Weiss: With deer season upon us, defining what it means to hunt
What makes a hunt, a hunt? Post Bulletin outdoors columnist John Weiss explains what hunting means to him in this week's Outdoors column.
ELBA — Last year, in early September, I sat above the Whitewater bluffside where I traditionally gun hunt for deer, looking to shoot one of the deer damaging a sweet corn field.
I had special permits to reduce depredation and though I had my shotgun and shot a deer, it wasn’t a hunt. It did not totally feel like a hunt either because the pressure was on me to help the landowner. That was why I was there, to help.
The Department of Natural Resources, in fact, refused to call it a hunt because it didn’t want people to get the idea that curing such depredation problems is a hunt, said Ryan Tebo, assistant DNR wildlife manager in Rochester.
“We don’t want to associate that with hunting,” he said. “It’s removing problem animals.”
This weekend, I will be back in the area with my shotgun and I will be hunting.
The difference? That’s where it gets a bit hard to define, at least for non-hunters. Ever since that special shoot, I’ve thought about what makes a hunt a hunt.
Let me try to explain it, from how I look at it. I’m guessing other hunters define hunting their own way. Some might say it’s a tradition that goes with a hunting camp where family and friends gather. Others see it as a challenge to scout, pattern and shoot a trophy buck. Some landowners might see it as another way to use their land, and maybe get back some of the crops in the form of venison.
At times, when I’m snugly at home when it’s cold and windy (perfect duck-hunting weather and not bad for deer) and I try to look at hunting rationally, it doesn’t make sense. There are a lot cheaper, easier ways to get meat in the freezer. When I’m out in the field or in the marsh, it makes all the sense in the world.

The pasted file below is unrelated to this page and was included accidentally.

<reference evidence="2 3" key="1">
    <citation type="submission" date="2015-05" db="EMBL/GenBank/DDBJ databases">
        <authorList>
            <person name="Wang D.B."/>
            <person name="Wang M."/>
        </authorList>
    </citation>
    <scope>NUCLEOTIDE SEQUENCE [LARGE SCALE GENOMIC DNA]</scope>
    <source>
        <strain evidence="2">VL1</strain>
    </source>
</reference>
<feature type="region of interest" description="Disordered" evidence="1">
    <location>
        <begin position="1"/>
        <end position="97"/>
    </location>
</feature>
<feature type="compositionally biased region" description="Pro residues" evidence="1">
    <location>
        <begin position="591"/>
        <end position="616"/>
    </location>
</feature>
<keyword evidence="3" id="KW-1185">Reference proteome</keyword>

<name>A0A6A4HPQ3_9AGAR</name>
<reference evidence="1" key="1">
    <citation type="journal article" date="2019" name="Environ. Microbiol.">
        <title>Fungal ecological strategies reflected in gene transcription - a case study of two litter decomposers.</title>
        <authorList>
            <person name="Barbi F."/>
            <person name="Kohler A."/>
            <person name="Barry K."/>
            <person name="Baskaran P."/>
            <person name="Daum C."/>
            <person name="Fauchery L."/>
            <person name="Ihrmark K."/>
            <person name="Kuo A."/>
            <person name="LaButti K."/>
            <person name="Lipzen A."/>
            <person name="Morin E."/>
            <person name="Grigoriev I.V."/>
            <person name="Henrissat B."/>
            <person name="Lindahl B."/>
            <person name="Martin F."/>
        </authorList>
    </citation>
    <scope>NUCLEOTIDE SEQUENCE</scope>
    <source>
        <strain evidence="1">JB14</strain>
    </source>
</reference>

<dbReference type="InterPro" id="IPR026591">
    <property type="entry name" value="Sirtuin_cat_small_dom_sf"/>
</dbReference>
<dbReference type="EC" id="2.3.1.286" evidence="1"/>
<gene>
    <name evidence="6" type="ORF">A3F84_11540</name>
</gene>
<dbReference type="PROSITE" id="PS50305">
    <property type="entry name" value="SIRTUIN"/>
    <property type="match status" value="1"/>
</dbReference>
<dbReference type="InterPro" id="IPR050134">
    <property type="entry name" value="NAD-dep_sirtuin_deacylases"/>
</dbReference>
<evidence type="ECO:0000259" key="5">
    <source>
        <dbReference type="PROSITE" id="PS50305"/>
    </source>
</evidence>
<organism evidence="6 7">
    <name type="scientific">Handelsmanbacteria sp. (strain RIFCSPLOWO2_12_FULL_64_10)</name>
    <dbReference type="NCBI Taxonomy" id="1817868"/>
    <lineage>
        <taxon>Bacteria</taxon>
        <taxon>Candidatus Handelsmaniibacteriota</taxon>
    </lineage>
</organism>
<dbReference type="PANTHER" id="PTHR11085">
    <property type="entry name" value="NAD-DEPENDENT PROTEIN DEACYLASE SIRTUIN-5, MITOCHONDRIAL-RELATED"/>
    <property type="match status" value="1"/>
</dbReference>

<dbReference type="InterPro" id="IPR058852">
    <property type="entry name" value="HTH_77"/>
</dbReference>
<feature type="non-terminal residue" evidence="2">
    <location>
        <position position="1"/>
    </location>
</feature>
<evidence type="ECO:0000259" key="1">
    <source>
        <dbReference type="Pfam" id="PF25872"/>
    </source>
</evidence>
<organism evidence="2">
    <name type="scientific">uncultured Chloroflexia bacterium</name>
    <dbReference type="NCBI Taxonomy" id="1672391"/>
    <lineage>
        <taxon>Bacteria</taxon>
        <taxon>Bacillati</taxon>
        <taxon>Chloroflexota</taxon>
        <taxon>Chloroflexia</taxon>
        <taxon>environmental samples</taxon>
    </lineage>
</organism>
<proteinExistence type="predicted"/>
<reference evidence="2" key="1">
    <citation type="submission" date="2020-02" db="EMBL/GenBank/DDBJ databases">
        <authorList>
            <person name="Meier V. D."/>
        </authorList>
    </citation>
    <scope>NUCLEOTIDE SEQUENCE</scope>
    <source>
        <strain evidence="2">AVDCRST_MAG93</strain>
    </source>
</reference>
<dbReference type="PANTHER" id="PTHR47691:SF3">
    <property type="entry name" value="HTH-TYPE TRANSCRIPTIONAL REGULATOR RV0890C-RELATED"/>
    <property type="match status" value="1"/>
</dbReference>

So here are some reasons I’ve come up with:
• It’s not easy. I recall watching a TV “hunting” program in which a famous outdoorsman and his guides drove around out west until they saw a nice pronghorn. The famous outdoorsman got out, walked maybe 50 feet and dropped the antelope at maybe 200 yards with one shot. He was a shooter; in my eyes, he wasn’t hunting. I like that hunting is a challenge, and it’s a great workout.
• I deer hunt for the meat. I love a bit of the wild taste, it smacks of the outdoors, the cold, or sun, the wind, maybe rain. I’m not a trophy hunter, I’m happy with a nice fat doe which would give my family good meat and lower crop depredation.
• It’s satisfying. I feel good when I’m done, with or without meat to take home. Part is because it’s just me and the animals, I’m in their habitat, I’m the outsider, I have to know them to hunt well. It brings me back to the wild. We don’t always kill and killing is not what it’s truly about. But there has to be a chance for a kill. A friend, Tom Ryan, said it well: When you’re watching nature, you’re in the audience; when you hunt, you’re an actor. Life and death are what nature is all about, what nature is — one thing, be it a plant, fish or animal, dies so another can live.